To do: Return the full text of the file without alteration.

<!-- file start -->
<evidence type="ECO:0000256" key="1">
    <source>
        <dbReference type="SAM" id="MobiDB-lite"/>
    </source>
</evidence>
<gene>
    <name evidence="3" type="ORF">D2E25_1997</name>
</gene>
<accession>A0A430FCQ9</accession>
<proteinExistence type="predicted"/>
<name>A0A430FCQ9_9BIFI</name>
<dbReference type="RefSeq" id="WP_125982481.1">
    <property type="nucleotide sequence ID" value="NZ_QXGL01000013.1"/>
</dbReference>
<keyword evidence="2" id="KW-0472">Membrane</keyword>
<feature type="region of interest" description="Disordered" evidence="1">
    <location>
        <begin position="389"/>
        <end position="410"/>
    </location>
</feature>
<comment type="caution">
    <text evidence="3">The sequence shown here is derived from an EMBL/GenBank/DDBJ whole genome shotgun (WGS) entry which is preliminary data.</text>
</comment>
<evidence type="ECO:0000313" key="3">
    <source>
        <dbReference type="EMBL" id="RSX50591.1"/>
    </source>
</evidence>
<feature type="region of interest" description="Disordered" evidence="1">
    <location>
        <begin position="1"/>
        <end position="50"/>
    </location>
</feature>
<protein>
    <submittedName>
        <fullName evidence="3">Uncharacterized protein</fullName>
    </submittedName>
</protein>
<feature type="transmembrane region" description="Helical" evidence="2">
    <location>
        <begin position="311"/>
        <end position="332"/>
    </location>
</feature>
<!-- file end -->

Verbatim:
<evidence type="ECO:0000256" key="1">
    <source>
        <dbReference type="SAM" id="MobiDB-lite"/>
    </source>
</evidence>
<gene>
    <name evidence="3" type="ORF">D2E25_1997</name>
</gene>
<accession>A0A430FCQ9</accession>
<proteinExistence type="predicted"/>
<name>A0A430FCQ9_9BIFI</name>
<dbReference type="RefSeq" id="WP_125982481.1">
    <property type="nucleotide sequence ID" value="NZ_QXGL01000013.1"/>
</dbReference>
<keyword evidence="2" id="KW-0472">Membrane</keyword>
<feature type="region of interest" description="Disordered" evidence="1">
    <location>
        <begin position="389"/>
        <end position="410"/>
    </location>
</feature>
<comment type="caution">
    <text evidence="3">The sequence shown here is derived from an EMBL/GenBank/DDBJ whole genome shotgun (WGS) entry which is preliminary data.</text>
</comment>
<evidence type="ECO:0000313" key="3">
    <source>
        <dbReference type="EMBL" id="RSX50591.1"/>
    </source>
</evidence>
<feature type="region of interest" description="Disordered" evidence="1">
    <location>
        <begin position="1"/>
        <end position="50"/>
    </location>
</feature>
<protein>
    <submittedName>
        <fullName evidence="3">Uncharacterized protein</fullName>
    </submittedName>
</protein>
<feature type="transmembrane region" description="Helical" evidence="2">
    <location>
        <begin position="311"/>
        <end position="332"/>
    </location>
</feature>